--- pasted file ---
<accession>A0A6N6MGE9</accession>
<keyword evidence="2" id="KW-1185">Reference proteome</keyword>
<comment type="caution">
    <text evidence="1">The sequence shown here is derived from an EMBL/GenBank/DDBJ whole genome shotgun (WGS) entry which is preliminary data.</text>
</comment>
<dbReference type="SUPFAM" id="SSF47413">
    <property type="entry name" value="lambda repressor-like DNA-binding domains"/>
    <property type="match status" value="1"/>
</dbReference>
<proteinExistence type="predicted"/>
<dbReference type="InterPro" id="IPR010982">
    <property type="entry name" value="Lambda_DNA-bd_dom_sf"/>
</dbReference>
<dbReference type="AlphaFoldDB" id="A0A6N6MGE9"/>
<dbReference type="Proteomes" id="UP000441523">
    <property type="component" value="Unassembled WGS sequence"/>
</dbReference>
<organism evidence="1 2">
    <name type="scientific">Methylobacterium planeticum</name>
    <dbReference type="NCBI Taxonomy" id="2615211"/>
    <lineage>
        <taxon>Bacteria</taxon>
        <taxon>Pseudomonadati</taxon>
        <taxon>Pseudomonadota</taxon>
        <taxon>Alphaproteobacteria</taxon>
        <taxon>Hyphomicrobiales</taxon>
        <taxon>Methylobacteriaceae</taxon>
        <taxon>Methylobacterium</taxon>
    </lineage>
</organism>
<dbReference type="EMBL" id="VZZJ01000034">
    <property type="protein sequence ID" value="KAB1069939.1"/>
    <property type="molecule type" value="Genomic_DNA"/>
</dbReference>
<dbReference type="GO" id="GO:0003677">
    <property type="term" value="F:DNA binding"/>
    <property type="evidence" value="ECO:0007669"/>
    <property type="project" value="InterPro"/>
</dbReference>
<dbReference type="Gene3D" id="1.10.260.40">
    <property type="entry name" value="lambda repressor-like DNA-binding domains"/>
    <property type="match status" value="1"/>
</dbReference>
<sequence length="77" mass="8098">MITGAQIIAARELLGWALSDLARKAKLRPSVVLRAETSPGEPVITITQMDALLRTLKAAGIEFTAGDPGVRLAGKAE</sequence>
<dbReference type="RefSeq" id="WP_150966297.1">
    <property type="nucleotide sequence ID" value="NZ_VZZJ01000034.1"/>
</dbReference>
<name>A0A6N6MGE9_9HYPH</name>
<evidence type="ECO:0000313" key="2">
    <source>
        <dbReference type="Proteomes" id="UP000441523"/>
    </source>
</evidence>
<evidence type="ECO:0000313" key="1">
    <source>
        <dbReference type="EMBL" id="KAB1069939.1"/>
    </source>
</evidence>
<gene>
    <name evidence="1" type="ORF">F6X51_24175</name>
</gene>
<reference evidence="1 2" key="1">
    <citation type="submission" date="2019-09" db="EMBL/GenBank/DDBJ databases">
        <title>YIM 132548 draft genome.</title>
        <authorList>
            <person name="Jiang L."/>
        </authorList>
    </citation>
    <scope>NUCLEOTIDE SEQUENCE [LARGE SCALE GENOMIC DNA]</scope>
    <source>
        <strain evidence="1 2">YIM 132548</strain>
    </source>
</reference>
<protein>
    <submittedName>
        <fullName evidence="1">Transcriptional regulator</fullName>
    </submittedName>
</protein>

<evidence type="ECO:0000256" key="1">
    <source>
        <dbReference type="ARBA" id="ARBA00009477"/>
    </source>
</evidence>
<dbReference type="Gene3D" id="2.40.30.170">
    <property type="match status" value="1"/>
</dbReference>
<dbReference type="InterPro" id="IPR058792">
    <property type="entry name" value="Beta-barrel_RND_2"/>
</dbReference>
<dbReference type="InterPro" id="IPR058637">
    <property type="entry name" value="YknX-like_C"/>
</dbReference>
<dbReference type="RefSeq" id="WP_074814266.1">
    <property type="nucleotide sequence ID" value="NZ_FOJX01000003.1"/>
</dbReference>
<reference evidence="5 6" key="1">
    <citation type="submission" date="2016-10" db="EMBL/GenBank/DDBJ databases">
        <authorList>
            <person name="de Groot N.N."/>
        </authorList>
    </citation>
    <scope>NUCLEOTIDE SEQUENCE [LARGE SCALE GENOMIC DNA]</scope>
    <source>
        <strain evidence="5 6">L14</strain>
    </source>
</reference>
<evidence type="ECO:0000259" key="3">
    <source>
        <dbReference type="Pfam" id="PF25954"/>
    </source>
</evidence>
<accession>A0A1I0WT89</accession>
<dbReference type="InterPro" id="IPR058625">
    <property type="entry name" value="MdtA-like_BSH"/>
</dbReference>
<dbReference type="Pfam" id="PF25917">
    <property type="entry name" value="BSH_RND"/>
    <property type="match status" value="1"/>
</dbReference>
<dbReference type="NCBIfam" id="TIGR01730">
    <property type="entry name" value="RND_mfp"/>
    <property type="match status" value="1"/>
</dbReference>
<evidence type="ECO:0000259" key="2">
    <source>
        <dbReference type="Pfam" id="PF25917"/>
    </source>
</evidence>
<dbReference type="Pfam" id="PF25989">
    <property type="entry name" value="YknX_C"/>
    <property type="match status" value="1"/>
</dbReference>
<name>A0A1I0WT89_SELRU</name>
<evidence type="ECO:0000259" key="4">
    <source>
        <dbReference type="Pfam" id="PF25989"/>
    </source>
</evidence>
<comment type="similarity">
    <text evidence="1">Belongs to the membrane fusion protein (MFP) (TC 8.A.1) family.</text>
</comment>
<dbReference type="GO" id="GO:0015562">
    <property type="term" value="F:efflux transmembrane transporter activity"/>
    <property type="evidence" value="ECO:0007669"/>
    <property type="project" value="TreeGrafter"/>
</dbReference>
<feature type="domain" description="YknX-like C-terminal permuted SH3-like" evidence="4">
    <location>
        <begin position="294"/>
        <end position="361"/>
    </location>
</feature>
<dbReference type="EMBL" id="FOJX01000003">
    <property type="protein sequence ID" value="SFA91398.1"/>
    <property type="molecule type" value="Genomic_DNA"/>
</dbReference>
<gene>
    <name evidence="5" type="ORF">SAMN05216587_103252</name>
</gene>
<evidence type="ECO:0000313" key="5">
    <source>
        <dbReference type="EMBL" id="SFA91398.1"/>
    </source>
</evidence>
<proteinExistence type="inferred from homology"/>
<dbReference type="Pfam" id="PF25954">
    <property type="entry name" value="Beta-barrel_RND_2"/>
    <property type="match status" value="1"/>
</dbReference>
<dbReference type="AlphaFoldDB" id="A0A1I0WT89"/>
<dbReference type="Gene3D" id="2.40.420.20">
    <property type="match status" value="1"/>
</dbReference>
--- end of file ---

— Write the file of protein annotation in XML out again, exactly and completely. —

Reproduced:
<accession>A0A6N6MGE9</accession>
<keyword evidence="2" id="KW-1185">Reference proteome</keyword>
<comment type="caution">
    <text evidence="1">The sequence shown here is derived from an EMBL/GenBank/DDBJ whole genome shotgun (WGS) entry which is preliminary data.</text>
</comment>
<dbReference type="SUPFAM" id="SSF47413">
    <property type="entry name" value="lambda repressor-like DNA-binding domains"/>
    <property type="match status" value="1"/>
</dbReference>
<proteinExistence type="predicted"/>
<dbReference type="InterPro" id="IPR010982">
    <property type="entry name" value="Lambda_DNA-bd_dom_sf"/>
</dbReference>
<dbReference type="AlphaFoldDB" id="A0A6N6MGE9"/>
<dbReference type="Proteomes" id="UP000441523">
    <property type="component" value="Unassembled WGS sequence"/>
</dbReference>
<organism evidence="1 2">
    <name type="scientific">Methylobacterium planeticum</name>
    <dbReference type="NCBI Taxonomy" id="2615211"/>
    <lineage>
        <taxon>Bacteria</taxon>
        <taxon>Pseudomonadati</taxon>
        <taxon>Pseudomonadota</taxon>
        <taxon>Alphaproteobacteria</taxon>
        <taxon>Hyphomicrobiales</taxon>
        <taxon>Methylobacteriaceae</taxon>
        <taxon>Methylobacterium</taxon>
    </lineage>
</organism>
<dbReference type="EMBL" id="VZZJ01000034">
    <property type="protein sequence ID" value="KAB1069939.1"/>
    <property type="molecule type" value="Genomic_DNA"/>
</dbReference>
<dbReference type="GO" id="GO:0003677">
    <property type="term" value="F:DNA binding"/>
    <property type="evidence" value="ECO:0007669"/>
    <property type="project" value="InterPro"/>
</dbReference>
<dbReference type="Gene3D" id="1.10.260.40">
    <property type="entry name" value="lambda repressor-like DNA-binding domains"/>
    <property type="match status" value="1"/>
</dbReference>
<sequence length="77" mass="8098">MITGAQIIAARELLGWALSDLARKAKLRPSVVLRAETSPGEPVITITQMDALLRTLKAAGIEFTAGDPGVRLAGKAE</sequence>
<dbReference type="RefSeq" id="WP_150966297.1">
    <property type="nucleotide sequence ID" value="NZ_VZZJ01000034.1"/>
</dbReference>
<name>A0A6N6MGE9_9HYPH</name>
<evidence type="ECO:0000313" key="2">
    <source>
        <dbReference type="Proteomes" id="UP000441523"/>
    </source>
</evidence>
<evidence type="ECO:0000313" key="1">
    <source>
        <dbReference type="EMBL" id="KAB1069939.1"/>
    </source>
</evidence>
<gene>
    <name evidence="1" type="ORF">F6X51_24175</name>
</gene>
<reference evidence="1 2" key="1">
    <citation type="submission" date="2019-09" db="EMBL/GenBank/DDBJ databases">
        <title>YIM 132548 draft genome.</title>
        <authorList>
            <person name="Jiang L."/>
        </authorList>
    </citation>
    <scope>NUCLEOTIDE SEQUENCE [LARGE SCALE GENOMIC DNA]</scope>
    <source>
        <strain evidence="1 2">YIM 132548</strain>
    </source>
</reference>
<protein>
    <submittedName>
        <fullName evidence="1">Transcriptional regulator</fullName>
    </submittedName>
</protein>

<evidence type="ECO:0000256" key="1">
    <source>
        <dbReference type="ARBA" id="ARBA00009477"/>
    </source>
</evidence>
<dbReference type="Gene3D" id="2.40.30.170">
    <property type="match status" value="1"/>
</dbReference>
<dbReference type="InterPro" id="IPR058792">
    <property type="entry name" value="Beta-barrel_RND_2"/>
</dbReference>
<dbReference type="InterPro" id="IPR058637">
    <property type="entry name" value="YknX-like_C"/>
</dbReference>
<dbReference type="RefSeq" id="WP_074814266.1">
    <property type="nucleotide sequence ID" value="NZ_FOJX01000003.1"/>
</dbReference>
<reference evidence="5 6" key="1">
    <citation type="submission" date="2016-10" db="EMBL/GenBank/DDBJ databases">
        <authorList>
            <person name="de Groot N.N."/>
        </authorList>
    </citation>
    <scope>NUCLEOTIDE SEQUENCE [LARGE SCALE GENOMIC DNA]</scope>
    <source>
        <strain evidence="5 6">L14</strain>
    </source>
</reference>
<evidence type="ECO:0000259" key="3">
    <source>
        <dbReference type="Pfam" id="PF25954"/>
    </source>
</evidence>
<accession>A0A1I0WT89</accession>
<dbReference type="InterPro" id="IPR058625">
    <property type="entry name" value="MdtA-like_BSH"/>
</dbReference>
<dbReference type="Pfam" id="PF25917">
    <property type="entry name" value="BSH_RND"/>
    <property type="match status" value="1"/>
</dbReference>
<dbReference type="NCBIfam" id="TIGR01730">
    <property type="entry name" value="RND_mfp"/>
    <property type="match status" value="1"/>
</dbReference>
<evidence type="ECO:0000259" key="2">
    <source>
        <dbReference type="Pfam" id="PF25917"/>
    </source>
</evidence>
<dbReference type="Pfam" id="PF25989">
    <property type="entry name" value="YknX_C"/>
    <property type="match status" value="1"/>
</dbReference>
<name>A0A1I0WT89_SELRU</name>
<evidence type="ECO:0000259" key="4">
    <source>
        <dbReference type="Pfam" id="PF25989"/>
    </source>
</evidence>
<comment type="similarity">
    <text evidence="1">Belongs to the membrane fusion protein (MFP) (TC 8.A.1) family.</text>
</comment>
<dbReference type="GO" id="GO:0015562">
    <property type="term" value="F:efflux transmembrane transporter activity"/>
    <property type="evidence" value="ECO:0007669"/>
    <property type="project" value="TreeGrafter"/>
</dbReference>
<feature type="domain" description="YknX-like C-terminal permuted SH3-like" evidence="4">
    <location>
        <begin position="294"/>
        <end position="361"/>
    </location>
</feature>
<dbReference type="EMBL" id="FOJX01000003">
    <property type="protein sequence ID" value="SFA91398.1"/>
    <property type="molecule type" value="Genomic_DNA"/>
</dbReference>
<gene>
    <name evidence="5" type="ORF">SAMN05216587_103252</name>
</gene>
<evidence type="ECO:0000313" key="5">
    <source>
        <dbReference type="EMBL" id="SFA91398.1"/>
    </source>
</evidence>
<proteinExistence type="inferred from homology"/>
<dbReference type="Pfam" id="PF25954">
    <property type="entry name" value="Beta-barrel_RND_2"/>
    <property type="match status" value="1"/>
</dbReference>
<dbReference type="AlphaFoldDB" id="A0A1I0WT89"/>
<dbReference type="Gene3D" id="2.40.420.20">
    <property type="match status" value="1"/>
</dbReference>